When debugging and optimizing programs, developers sometimes need to generate and investigate into the assembly generated by the compiler. Generating a mixed source and assembly list will help a lot for debugging and optimization. gcc can achieve this by working with the assembler.

Generate assembly list mixed with the source code

Just add these gcc compile options:

-Wa,-adhln -g

The command:

$ gcc -Wa,-adhln -g source_code.c > assembly_list.s

The options:

-g: Produce debugging information
-Wa,option: Pass option as an option to the assembler
-adhln:
a: turn on listings
d: omit debugging directives; n: omit forms processing
h: include high-level source
l: include assembly

One example

The source code:

helloworld.c:

#include <stdio.h>
int main()
{
  printf("Hello world!\n");
  return 0;
}

The command:

$ gcc -Wa,-adhln -g helloworld.c > helloworld.s

helloworld.s:

    ...
    
    0:helloworld.c  **** #include <stdio.h>
    1:helloworld.c  ****
    2:helloworld.c  **** int main()
    3:helloworld.c  **** {
    19                            .loc 1 4 0
    20                            .cfi_startproc
    21 0000 55                    pushq   %rbp
    22                    .LCFI0:
    23                            .cfi_def_cfa_offset 16
    24 0001 4889E5                movq    %rsp, %rbp
    25                            .cfi_offset 6, -16
    26                    .LCFI1:
    27                            .cfi_def_cfa_register 6
    4:helloworld.c  ****   printf("Hello world!\n");
    28                            .loc 1 5 0
    29 0004 BF000000              movl    $.LC0, %edi
    29      00
    30 0009 E8000000              call    puts
    30      00
    5:helloworld.c  ****   return 0;
    31                            .loc 1 6 0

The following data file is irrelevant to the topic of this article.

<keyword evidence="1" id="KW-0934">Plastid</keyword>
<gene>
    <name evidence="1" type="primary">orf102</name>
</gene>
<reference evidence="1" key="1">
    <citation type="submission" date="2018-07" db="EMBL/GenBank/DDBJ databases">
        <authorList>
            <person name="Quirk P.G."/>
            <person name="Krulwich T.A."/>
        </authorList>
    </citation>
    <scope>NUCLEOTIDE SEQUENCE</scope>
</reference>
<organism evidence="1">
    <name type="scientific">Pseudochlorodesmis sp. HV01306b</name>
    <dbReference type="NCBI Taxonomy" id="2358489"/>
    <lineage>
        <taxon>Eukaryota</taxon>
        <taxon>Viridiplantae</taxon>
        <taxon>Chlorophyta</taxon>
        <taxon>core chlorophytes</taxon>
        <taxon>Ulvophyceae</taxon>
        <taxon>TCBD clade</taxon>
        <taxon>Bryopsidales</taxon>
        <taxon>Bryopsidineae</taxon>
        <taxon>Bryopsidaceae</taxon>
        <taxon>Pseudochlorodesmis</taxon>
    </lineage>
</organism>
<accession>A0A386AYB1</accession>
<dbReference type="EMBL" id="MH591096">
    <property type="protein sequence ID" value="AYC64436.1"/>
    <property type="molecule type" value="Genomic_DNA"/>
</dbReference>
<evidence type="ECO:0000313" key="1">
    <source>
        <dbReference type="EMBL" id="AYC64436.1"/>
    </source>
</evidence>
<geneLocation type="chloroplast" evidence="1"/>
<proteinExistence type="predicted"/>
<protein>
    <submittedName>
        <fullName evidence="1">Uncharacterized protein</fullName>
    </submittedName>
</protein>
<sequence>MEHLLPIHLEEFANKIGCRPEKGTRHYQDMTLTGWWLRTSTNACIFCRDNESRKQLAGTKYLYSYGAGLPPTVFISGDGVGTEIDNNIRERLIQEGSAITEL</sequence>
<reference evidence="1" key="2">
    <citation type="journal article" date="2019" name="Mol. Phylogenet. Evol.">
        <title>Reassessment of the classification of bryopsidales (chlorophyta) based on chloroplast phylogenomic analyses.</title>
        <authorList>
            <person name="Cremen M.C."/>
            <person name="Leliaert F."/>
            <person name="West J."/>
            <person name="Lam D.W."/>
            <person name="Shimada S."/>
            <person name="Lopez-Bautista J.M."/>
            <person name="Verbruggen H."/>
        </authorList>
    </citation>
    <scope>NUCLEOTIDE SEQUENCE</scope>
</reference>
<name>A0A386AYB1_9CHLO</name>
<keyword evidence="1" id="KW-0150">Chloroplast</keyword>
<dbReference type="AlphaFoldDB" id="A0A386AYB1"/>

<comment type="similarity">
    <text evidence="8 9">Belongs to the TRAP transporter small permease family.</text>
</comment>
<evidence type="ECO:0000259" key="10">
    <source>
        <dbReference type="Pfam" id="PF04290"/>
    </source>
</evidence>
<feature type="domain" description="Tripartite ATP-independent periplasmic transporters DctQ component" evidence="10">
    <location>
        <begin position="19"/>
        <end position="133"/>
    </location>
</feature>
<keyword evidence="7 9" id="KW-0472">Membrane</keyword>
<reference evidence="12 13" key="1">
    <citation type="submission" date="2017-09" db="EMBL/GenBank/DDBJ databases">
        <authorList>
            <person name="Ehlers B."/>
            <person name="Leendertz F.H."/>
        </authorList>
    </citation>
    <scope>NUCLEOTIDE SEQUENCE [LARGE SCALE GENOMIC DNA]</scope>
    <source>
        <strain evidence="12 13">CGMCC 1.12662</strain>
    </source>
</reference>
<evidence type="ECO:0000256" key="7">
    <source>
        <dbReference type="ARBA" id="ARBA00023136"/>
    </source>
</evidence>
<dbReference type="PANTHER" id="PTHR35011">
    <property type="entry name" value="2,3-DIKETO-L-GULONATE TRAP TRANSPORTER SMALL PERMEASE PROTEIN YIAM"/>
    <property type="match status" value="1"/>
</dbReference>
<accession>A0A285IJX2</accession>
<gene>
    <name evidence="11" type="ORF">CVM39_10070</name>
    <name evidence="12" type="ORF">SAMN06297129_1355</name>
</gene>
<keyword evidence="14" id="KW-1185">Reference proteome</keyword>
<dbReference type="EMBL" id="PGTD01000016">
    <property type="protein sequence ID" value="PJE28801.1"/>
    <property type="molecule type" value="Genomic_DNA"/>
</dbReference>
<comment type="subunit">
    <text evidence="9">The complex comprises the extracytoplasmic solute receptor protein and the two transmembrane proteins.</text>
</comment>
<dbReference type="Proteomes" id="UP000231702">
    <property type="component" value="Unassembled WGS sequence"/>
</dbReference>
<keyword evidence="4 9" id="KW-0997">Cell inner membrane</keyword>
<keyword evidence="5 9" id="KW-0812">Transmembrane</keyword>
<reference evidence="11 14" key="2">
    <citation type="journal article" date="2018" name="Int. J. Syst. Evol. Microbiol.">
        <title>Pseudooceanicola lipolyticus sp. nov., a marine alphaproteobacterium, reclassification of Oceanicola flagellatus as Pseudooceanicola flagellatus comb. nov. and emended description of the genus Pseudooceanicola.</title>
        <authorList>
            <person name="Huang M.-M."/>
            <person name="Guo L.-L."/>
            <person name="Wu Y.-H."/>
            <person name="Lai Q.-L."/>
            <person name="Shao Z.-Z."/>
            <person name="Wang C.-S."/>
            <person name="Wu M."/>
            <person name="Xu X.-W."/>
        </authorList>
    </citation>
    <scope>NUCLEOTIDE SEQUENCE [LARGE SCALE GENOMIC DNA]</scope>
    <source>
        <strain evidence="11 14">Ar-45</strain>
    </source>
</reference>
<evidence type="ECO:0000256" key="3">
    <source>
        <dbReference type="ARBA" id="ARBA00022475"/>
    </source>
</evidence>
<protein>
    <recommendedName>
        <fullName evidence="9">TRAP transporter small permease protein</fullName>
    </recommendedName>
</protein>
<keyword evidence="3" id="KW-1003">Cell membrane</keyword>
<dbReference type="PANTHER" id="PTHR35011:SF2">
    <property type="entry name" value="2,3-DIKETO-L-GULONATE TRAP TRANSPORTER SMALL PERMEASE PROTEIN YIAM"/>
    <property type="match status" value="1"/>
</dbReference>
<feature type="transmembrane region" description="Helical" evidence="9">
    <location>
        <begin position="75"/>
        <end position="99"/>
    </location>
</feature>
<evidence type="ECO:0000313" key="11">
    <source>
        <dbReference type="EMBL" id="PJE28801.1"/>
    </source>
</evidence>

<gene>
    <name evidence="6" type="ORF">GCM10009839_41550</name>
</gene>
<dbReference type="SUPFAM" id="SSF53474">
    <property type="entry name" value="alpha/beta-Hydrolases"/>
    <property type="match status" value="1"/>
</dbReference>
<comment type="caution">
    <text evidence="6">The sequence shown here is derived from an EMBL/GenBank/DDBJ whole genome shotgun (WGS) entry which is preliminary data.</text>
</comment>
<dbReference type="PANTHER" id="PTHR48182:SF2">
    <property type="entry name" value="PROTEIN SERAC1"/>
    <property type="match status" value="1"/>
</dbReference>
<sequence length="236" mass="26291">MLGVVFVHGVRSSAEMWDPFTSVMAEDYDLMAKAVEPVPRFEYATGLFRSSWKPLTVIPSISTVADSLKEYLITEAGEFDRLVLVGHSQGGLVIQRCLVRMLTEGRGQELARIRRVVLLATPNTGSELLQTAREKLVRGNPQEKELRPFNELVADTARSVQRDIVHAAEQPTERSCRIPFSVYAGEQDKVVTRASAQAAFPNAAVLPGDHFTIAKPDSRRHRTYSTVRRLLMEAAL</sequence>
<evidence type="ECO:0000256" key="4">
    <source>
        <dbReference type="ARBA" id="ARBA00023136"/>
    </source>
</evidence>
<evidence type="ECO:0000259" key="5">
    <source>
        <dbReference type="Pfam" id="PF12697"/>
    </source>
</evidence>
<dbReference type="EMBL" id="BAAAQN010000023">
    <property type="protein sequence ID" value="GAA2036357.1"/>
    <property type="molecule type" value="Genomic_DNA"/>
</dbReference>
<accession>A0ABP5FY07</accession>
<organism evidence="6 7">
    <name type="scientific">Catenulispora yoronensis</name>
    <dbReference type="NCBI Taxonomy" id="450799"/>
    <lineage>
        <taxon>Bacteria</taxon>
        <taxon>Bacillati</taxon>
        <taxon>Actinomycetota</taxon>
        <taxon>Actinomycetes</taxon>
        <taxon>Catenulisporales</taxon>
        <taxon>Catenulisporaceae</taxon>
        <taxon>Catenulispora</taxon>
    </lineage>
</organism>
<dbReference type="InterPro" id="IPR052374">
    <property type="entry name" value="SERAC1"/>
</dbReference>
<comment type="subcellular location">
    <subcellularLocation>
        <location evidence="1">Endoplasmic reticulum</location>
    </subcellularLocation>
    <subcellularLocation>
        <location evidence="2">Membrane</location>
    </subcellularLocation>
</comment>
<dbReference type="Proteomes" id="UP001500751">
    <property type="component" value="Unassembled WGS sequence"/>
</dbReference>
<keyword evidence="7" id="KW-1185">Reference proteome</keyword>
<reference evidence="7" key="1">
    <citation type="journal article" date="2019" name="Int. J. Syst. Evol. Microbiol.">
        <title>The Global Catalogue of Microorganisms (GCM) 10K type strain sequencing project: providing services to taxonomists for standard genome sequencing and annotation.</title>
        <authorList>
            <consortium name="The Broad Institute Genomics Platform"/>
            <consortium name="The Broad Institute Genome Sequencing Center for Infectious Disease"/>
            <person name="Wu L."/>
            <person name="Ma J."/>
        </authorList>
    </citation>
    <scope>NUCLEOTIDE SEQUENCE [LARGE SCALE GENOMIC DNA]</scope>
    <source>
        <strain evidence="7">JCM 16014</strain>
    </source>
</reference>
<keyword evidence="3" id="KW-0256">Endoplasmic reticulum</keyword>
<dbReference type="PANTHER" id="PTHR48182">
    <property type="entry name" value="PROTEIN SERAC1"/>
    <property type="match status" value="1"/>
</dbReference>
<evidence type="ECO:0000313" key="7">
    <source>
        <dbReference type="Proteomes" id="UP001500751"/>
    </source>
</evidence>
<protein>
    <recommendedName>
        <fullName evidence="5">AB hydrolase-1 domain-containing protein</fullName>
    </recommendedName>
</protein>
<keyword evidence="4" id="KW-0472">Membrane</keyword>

32 000e B8000000              movl    $0, %eax
    32      00
    6:helloworld.c  **** }
    
    ...

Another example with more than 1 source files

You may also use the method here for compiling programs from more than 1 C source files. For example, a project contains 2 source files as follows.

fun1.c:

#include <stdio.h>

void fun1()
{
    printf("Hello world!\n");
}

main.c:

#include <stdio.h>
void fun1();
int main()
{
    fun1();
    return 0;
}

You can generate the source-assembly list by

$ gcc -Wa,-adhln -g fun1.c main.c -o a > helloworld.s

For your reference, the helloworld.s file is as follows.

   1              		.file	"fun1.c"
   2              		.text
   3              	.Ltext0:
   4              		.section	.rodata
   5              	.LC0:
   6 0000 48656C6C 		.string	"Hello world!"
   6      6F20776F 
   6      726C6421 
   6      00
   7              		.text
   8              		.globl	fun1
  10              	fun1:
  11              	.LFB0:
  12              		.file 1 "fun1.c"
   1:fun1.c        **** #include <stdio.h>
   2:fun1.c        **** 
   3:fun1.c        **** void fun1()
   4:fun1.c        **** {
  13              		.loc 1 4 0
  14              		.cfi_startproc
  15 0000 55       		pushq	%rbp
  16              		.cfi_def_cfa_offset 16
  17              		.cfi_offset 6, -16